General

Wildlife in South America

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One of the most ecologically diverse places in the world, South America reigns when it comes to wildlife. Very few others are able to claim even close to the dazzling amount of flora and fauna you can find here. From the rowdy howler monkeys swinging in the lush Amazon Jungle, to the once believed-to-be-extinct pink river dolphins. From the islands which acted as muse to Darwin’s theory of evolution to the deepest canyon in the world, the medley of landscapes is intoxicating, inviting in all manner of wildlife to call it their home. South America can be the perfect place for a wildlife holiday, if you just know where to look…

Galapagos Islands

Many of the animals here are endemic to the archipelago, meaning they are found nowhere else in the world. And the amazing thing about the Galapagos is, the animals have no predators, meaning they have no reason to fear humans. That being said, we still need to respect their boundaries, so don’t get too close when taking those all important photos! Chances of seeing wildlife here are, basically, certain. You can easily spot the giant Galapagos tortoise, which can grow up to 6 feet long! The colourful marine and land iguanas, the dosey sea lions and fur seals, and the adorable Galapagos penguins can be found on most shores. As for birdwatching, you won’t fall short with entertainment from the magnificent frigate birds, the blue-footed boobys and flightless cormorants dancing to attract their mates.



Amazon Rainforest, Brazil, Ecuador, Peru, Colombia & Bolivia

The world’s largest tropical rainforest spans across 9 countries; Brazil, Ecuador, Venezuela, Suriname, Peru, Colombia, Bolivia, Guyana and French Guiana. This vast ecological treasure is one of the most biodiverse regions in the world. Over 427 species of mammals, 1294 species of birds, 378 reptiles, 427 amphibians and over 3000 fish call this place home! Some of the favourites are the ever-so-cute sloths, spider monkeys and tapirs. And you will likely hear the howler monkeys before you see them – their screeching can be heard up to 3 miles away! As for bird life, you can find the iconic toucan and the vibrant scarlet macaw, perching in the treetops. For reptiles, keep an eye out for the tiny poison dart frog, the red-eyed tree frog and the slithering anaconda. And if you’re lucky, you might catch a glimpse of the elusive jaguar.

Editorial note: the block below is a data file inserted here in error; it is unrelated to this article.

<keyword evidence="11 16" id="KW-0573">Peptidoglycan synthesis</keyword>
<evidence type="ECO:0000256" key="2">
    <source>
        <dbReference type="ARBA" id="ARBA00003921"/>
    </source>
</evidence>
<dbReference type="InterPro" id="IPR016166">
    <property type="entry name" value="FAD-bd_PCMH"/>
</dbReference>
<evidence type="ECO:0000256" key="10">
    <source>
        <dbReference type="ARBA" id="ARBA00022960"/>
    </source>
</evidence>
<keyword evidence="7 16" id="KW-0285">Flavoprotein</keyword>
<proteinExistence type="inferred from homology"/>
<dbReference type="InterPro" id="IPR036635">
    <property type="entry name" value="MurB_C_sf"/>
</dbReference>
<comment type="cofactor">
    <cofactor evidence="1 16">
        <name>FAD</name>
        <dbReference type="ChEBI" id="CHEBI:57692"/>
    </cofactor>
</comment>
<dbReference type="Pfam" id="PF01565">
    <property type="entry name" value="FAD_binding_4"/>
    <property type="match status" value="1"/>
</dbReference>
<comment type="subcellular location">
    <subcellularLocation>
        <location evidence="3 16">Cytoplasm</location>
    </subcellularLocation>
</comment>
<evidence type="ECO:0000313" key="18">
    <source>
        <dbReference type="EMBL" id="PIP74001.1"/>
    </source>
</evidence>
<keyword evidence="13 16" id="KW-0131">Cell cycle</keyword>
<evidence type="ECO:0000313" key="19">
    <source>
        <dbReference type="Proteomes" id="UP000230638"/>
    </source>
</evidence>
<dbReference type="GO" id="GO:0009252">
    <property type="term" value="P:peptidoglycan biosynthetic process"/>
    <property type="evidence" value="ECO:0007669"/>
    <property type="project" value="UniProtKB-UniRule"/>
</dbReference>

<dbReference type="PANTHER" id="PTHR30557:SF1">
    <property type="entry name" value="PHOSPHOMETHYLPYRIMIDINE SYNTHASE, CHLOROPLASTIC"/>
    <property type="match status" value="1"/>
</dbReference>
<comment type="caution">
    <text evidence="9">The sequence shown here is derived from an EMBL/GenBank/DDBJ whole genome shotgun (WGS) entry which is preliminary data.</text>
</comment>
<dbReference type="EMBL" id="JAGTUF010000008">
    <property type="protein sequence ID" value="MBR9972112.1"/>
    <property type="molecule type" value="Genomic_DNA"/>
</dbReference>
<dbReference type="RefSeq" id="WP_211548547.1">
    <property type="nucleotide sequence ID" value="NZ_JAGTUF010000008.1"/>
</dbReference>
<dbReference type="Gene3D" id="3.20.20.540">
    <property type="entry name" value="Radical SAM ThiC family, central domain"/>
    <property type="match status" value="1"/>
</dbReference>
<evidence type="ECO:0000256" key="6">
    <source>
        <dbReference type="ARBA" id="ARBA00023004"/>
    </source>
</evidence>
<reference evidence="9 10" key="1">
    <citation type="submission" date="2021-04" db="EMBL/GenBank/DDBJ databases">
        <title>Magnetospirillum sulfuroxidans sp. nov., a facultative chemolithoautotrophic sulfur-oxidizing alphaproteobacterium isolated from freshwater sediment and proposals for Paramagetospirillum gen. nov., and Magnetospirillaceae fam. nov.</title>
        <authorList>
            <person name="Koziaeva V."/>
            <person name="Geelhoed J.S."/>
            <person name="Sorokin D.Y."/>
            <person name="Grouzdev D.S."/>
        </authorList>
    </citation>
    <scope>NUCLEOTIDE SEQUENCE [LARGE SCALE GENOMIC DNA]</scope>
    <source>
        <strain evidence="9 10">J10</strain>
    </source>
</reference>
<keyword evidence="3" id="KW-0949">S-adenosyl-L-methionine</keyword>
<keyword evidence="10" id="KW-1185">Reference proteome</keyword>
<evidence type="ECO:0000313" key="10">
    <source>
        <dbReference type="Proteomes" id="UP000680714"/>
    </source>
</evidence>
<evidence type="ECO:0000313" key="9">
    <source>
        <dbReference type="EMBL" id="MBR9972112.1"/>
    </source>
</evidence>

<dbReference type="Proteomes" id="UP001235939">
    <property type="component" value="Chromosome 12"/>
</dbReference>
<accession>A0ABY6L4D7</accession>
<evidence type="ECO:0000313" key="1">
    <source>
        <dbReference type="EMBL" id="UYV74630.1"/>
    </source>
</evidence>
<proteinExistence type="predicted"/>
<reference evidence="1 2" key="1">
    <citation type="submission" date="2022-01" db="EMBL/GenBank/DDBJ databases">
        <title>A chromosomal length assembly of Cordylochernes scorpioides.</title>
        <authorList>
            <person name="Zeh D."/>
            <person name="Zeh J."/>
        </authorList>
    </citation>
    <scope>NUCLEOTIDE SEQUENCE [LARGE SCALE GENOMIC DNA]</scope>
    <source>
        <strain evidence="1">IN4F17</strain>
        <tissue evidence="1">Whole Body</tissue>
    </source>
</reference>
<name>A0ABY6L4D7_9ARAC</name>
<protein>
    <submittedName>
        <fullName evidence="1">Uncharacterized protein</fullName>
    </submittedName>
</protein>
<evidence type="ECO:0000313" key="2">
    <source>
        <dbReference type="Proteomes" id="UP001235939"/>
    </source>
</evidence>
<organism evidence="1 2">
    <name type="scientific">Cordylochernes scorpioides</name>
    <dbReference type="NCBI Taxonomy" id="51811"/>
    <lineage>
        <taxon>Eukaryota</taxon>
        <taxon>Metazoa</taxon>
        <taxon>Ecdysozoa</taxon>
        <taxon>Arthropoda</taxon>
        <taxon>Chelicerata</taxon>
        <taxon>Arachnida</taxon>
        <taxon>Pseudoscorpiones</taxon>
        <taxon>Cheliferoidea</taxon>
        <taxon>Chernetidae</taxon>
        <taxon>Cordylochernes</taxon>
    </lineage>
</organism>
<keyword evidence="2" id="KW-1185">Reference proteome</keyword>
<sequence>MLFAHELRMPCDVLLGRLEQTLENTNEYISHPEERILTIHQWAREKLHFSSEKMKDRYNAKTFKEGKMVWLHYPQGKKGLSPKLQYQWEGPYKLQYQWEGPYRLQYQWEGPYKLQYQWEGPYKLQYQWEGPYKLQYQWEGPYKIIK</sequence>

Patagonia, Chile & Argentina

Patagonia is the wildlife lovers playground. Glacier mountains meet Andean peaks to create otherworldly, dramatic landscapes making this region one of the best places on earth for trekking. The National Parks of Patagonia are second to none, and practically teeming with wildlife. Due to the landscape being much less vegetated, Southern Patagonia and Torres del Paine National Park is where you want to be for wildlife watching. Here you can see skipping guanacos, fluffy Patagonian and fueguian foxes, the funky-smelling humboldt’s hog-nosed skunk and a flamboyance of flamingos. If you visit the stunning shoreline you’ll likely spot dosing elephant seals, an array of sea birds, magellanic and king penguins, and if luck is on your side, you’ll see dolphins and whales.

The Wetlands of the Pantanal, Brazil, Bolivia & Paraguay



An immense maze of rivers, lakes, swamps and wooded savannas make up the world’s largest tropical wetlands. Now part UNESCO World Heritage Site and part national park, these wild lands and open marshes are rife with wildlife. Over 42 million acres make up this incredibly biodiverse landscape where many rare and endangered species call home. Spot the striking blue of the hyacinth macaws, the largest parrot in the world. Track the elusive cats – pumas, jaguars and ocelots, and keep your eyes peeled for tapirs, giant anteaters, maned wolves and capybaras sneaking in the long grass. If you’re wandering around the watesedger, keep your eyes peeled for giant otters, anacondas and caimans lurking in the murky swamps.

Colca Canyon, Peru

At 10,725 feet, Colca Canyon is one of the deepest canyons on the planet. Most people are surprised to find that Colca Canyon is twice as deep as the Grand Canyon. This unique ecosystem is home to a variety of Andean species, particularly the camelid family such as alpacas, llamas, guanacos, and vicuñas. Although your chances of seeing one may be small, pumas do also roam these lands. However, many people come here for the birds – specifically the Andean condors. AKA, the ‘king of birds’. This magnificent bird of prey has a wingspan of 3 meters! You can also easily spot eagles and hawks swooping in the skies, picking off their supper. Other interesting fauna you might be lucky to spot is the Andean fox, the giant hummingbird and the sunbathing viscachas.

Amazon River, Brazil

It comes at no surprise that the largest river in South America has the richest biodiversity of any river on the planet. Over 2500 fish swim in these waters as well as a range of amphibians, mammals and water snakes. One of the most famous animals endemic to the Amazon River is the pink dolphin (inia geoffrensis), whos skin grows a deeper pink hue when excited, just like when humans blush. These were once thought to be extinct but are just very, very rare. The giant river otters are also a favourite to find. They may be endangered but if they happen to be floating along the river you won’t miss them – they often grow to over 6 feet long! Other animals which live in the Amazon River are piranhas, the smiling giants – the Amazonian matinees, electric eels and the giant Amazon River turtles.



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